A thinking audiophile's magazine Regular readers of this column should by now be aware of my somewhat jaundiced attitude toward pricey high-end audio equipment. However, I reserve my real annoyance for those audiophile magazines (and their writers) that with a witch's brew of pseudo-science and unabashed subjectivism, tout such equipment to their faithful followers. I'm referring, of course, to magazines such as Stereophile, The Absolute Sound, and several others with limited circulation, that keep their readers abreast of the latest audio excesses.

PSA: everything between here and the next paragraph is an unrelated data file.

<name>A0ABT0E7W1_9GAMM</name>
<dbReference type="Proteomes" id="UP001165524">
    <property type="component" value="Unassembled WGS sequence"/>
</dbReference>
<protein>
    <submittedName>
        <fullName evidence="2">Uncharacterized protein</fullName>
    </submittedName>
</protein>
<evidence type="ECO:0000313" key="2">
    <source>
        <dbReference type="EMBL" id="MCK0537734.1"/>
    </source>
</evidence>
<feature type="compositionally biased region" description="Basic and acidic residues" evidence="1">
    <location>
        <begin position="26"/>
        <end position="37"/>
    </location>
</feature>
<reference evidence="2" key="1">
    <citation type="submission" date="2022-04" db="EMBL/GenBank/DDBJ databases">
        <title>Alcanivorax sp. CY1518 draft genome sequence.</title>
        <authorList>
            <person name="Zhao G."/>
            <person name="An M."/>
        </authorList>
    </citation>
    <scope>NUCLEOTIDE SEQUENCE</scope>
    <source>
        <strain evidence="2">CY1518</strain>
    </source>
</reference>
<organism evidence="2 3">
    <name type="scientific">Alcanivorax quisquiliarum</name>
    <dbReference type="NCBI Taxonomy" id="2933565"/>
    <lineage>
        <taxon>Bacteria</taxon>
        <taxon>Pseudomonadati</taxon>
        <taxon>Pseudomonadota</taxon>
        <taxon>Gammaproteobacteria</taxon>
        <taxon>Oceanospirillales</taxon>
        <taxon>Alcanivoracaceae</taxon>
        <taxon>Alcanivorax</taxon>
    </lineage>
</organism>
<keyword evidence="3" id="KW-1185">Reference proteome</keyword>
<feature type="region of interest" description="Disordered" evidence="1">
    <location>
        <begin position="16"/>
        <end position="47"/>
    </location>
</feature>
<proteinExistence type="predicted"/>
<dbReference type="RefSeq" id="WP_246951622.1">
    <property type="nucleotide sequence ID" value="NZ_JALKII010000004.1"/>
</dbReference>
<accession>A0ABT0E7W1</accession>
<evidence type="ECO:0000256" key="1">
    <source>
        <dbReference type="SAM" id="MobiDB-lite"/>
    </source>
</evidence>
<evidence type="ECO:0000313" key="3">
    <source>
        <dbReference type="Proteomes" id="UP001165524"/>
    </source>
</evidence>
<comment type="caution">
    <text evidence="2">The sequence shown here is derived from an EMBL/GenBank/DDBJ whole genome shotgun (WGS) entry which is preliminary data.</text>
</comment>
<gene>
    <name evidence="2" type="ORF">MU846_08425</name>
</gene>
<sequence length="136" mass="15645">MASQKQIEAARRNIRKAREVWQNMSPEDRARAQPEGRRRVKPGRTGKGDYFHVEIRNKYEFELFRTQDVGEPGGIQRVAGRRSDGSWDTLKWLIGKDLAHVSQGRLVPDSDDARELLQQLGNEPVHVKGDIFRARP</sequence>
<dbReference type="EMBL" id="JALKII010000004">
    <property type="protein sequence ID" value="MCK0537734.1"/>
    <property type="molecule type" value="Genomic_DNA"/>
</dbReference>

All is not lost in the Twilight Zone, however. There is a countervailing force among audiophile magazines that I've not previously mentioned on these pages. I'm referring to The Audio Critic, an approximately quarterly publication that, if taken regularly, is an effective antidote to the self-serving silliness of the other audio-buff publications. The Audio Critic's editorial attitude-and prose style-is illustrated neatly in a recent piece by its editor, Peter Aczel. He feels that accountability is a major problem among the esoteric audio journals. Subjective reviewers regularly assert that they hear (in a given piece of preferred equipment) improved sound staging, front –to-back depth, width, greater transient definition, and sometimes even improved rhythm and pace. (As to the latter, we know that tape recorders and record players are sometimes off-speed-but amplifiers ?) Such judgments are seldom if ever backed up by any rigorous test procedures. Mind you, the supporting tests we rationalists call for are not of the equipment's electrical performance, but rather of the reviewer's ability to demonstrate objectively, with statistically valid double-blind listening tests, that he really hears what he claims he hears. Over the years, controlled tests-many of which I've written about in these pages-have consistently shown that the subjective reviewing that appears in Stereophile and The Absolute Sound is essentially unreliable, influenced as it is by price, fads, technical ignorance, and unfettered egos. That is not to say that some preferred piece of equipment might not be very good-if not particularly cost effective.